Someone once mentioned to me the trivia fact that “straight” and “Gentile” are the only two terms that a minority has successfully applied to a majority. I later thought of a third term. It is, of course, “Arminian.”
Of these three, I think “straight” has the best case for existence. Gender itself being a largely binary state, there are relatively few possible types of sexual orientation*, and each one can be precisely defined. “Gentile” is a little bit superfluous, since we seem to get by without a term for, say, non-Buddhists or non-Sikhs, but at least it doesn’t encapsulate any additional meanings besides “non-Jew.”
The term “Arminian,” however, is misleading and contradictory to the point of being useless. For those of you not up on your church history and/or Calvinist doublespeak, Arminianism is a view created by Jacobus Arminius in response to Calvinism. It counters the five points of Calvinism (TULIP) with its own five points, which are essentially polar opposites. (If you don’t know them, you can look up the points on your own for now; TULIP is heinous enough that I intend to address it letter by letter.) The term “Arminian” would be perfectly reasonable if it were just used to refer to the followers of Arminius’ teachings, but it isn’t. Calvinists also use it as a blanket term for any Christian who is or was not a Calvinist**, past and present.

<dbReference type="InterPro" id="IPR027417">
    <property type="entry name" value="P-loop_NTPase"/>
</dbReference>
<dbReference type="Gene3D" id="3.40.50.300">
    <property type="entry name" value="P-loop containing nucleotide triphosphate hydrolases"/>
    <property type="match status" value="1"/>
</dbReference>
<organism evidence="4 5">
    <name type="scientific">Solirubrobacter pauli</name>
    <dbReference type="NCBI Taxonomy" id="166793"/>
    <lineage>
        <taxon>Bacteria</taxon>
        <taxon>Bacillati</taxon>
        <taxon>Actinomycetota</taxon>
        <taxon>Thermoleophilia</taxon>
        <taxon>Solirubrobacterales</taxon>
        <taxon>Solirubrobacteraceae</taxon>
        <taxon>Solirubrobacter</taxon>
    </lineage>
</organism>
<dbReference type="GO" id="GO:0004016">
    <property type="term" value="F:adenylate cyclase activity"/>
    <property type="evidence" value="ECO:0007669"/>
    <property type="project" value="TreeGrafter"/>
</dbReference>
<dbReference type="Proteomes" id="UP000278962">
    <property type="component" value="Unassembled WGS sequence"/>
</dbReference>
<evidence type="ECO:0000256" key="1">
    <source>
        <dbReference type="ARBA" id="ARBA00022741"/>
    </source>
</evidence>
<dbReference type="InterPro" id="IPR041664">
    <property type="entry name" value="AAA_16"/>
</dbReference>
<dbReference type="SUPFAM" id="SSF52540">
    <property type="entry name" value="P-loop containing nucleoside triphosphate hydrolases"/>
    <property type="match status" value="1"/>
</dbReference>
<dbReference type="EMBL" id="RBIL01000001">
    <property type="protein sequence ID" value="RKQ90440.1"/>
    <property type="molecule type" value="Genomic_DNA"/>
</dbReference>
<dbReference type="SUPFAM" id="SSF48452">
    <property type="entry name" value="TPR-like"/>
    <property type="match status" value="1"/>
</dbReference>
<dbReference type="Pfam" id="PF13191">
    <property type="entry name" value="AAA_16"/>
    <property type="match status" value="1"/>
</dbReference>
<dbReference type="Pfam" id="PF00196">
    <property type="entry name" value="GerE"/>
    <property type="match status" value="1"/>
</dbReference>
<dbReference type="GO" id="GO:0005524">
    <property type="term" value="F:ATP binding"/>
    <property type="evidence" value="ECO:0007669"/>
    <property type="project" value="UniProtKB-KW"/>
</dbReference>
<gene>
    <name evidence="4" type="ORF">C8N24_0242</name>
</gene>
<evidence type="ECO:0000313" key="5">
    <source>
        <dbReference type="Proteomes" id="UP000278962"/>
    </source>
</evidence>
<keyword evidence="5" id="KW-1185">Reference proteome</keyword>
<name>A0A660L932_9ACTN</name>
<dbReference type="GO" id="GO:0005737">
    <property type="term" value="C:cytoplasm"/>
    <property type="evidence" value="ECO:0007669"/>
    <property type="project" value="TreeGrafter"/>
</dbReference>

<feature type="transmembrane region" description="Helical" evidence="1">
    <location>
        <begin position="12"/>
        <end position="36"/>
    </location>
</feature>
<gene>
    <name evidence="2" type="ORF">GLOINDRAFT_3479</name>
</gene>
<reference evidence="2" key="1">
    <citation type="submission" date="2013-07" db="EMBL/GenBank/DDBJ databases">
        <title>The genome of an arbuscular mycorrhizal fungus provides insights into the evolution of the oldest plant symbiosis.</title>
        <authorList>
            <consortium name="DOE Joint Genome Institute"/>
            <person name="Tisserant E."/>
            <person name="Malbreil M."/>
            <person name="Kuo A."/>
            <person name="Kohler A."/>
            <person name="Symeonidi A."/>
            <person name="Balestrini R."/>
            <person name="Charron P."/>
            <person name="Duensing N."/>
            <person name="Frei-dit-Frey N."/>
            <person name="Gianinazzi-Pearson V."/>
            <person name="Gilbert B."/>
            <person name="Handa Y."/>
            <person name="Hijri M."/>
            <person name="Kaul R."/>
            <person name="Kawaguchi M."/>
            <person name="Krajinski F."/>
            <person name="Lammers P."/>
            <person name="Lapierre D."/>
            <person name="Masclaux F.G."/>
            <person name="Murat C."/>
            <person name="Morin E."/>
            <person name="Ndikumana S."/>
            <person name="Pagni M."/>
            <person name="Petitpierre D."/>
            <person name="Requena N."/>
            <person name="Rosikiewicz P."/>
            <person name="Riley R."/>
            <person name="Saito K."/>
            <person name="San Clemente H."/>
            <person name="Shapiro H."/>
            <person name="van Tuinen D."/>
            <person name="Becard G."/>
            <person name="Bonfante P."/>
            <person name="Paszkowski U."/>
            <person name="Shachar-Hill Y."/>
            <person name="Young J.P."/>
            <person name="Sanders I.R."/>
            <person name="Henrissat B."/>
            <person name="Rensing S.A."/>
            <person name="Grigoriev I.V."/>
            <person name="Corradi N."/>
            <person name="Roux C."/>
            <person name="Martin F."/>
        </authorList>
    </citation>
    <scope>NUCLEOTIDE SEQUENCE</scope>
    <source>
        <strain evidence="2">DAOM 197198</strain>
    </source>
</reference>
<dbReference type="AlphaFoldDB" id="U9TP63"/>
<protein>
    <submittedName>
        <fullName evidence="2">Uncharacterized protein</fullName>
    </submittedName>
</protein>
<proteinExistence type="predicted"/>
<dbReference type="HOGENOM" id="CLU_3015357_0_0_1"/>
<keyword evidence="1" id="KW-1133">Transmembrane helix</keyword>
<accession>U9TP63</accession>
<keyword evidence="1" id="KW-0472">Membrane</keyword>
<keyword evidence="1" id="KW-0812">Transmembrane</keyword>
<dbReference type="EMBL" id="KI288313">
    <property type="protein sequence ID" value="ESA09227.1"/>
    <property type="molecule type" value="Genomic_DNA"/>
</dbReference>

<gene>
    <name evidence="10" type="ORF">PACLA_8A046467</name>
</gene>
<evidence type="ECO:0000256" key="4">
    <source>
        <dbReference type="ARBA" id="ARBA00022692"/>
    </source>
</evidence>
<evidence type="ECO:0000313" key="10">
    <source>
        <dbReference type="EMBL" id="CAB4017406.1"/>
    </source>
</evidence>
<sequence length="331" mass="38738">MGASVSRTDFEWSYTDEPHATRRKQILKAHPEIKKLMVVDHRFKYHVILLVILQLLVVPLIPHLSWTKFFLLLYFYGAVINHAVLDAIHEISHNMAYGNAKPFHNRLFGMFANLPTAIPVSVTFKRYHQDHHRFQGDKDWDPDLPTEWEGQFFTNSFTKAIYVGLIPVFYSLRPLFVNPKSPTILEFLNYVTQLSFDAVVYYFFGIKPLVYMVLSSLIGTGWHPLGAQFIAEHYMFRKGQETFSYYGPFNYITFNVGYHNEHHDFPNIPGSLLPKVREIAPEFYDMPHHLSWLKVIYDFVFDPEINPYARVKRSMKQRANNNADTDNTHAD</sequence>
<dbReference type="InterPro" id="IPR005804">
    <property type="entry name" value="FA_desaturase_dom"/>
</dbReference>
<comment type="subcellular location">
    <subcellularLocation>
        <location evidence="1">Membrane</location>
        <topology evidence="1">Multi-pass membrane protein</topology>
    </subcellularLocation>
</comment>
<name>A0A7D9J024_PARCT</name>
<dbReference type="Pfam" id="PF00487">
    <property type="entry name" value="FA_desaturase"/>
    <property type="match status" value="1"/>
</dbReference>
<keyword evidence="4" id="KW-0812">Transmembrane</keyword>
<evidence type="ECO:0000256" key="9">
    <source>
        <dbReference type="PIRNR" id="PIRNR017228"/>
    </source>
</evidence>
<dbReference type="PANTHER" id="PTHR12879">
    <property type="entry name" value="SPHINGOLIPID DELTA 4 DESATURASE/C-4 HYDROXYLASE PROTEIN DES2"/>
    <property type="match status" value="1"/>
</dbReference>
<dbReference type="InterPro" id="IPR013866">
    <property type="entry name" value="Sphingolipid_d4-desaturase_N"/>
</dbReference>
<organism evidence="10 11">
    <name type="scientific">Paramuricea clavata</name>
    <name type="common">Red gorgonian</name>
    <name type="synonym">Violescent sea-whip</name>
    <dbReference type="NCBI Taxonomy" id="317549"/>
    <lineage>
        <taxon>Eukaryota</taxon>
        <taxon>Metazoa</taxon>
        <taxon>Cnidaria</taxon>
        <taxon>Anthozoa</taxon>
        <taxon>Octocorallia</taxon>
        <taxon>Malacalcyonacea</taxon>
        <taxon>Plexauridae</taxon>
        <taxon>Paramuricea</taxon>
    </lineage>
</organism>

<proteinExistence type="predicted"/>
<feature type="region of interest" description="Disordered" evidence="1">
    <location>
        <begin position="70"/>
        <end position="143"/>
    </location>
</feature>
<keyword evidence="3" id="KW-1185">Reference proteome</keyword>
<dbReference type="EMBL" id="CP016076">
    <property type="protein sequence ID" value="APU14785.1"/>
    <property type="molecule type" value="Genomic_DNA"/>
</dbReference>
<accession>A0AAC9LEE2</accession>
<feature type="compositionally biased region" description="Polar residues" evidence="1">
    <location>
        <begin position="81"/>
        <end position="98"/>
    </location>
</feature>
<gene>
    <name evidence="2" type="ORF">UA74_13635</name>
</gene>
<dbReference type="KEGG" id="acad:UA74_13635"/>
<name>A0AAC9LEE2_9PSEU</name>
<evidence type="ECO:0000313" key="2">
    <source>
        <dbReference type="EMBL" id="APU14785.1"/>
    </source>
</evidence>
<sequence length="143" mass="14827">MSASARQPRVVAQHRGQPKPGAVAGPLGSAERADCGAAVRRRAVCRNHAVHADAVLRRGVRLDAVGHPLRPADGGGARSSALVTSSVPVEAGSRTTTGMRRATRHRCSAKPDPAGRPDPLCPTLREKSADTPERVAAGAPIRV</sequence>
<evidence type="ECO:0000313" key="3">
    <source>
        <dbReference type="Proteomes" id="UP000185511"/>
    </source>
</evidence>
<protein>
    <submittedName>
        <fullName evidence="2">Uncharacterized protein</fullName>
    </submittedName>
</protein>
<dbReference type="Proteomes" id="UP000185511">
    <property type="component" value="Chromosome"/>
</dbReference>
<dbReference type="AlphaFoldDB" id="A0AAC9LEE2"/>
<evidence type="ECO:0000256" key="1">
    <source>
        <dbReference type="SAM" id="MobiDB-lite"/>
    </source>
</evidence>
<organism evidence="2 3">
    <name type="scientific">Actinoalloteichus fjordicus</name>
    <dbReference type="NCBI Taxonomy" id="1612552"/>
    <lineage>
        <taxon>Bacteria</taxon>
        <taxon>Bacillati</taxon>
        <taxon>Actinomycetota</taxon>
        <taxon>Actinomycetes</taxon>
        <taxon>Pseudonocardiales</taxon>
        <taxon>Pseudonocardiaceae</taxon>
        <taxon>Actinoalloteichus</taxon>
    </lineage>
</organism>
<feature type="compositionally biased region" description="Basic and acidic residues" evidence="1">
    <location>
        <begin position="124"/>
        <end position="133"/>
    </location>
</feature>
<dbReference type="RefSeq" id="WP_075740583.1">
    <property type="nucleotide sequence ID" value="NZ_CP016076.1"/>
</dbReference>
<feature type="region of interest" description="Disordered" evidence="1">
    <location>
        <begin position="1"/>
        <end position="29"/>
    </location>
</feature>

It should be obvious that, while the first usage is a subset of the second, the two terms are widely disparate and that there are plenty of ways to be the second without being the first. Simple combinatorics reveals that, assuming the five points of TULIP aren’t logically equivalent (as in, point one: I am Jordan’s wife; point two: Jordan is my husband), there should be many instances of ~[T, U, L, I, P] aside from [~T, ~U, ~L, ~I, ~P]: [~T, U, L, I, P], [T, ~U, L, I, P], and so on: 31 combinations in all, and that’s assuming that one’s position on an individual point must be a binary agreement or disagreement, which is also not necessarily true. The two meanings of “Arminian” are not the same at all.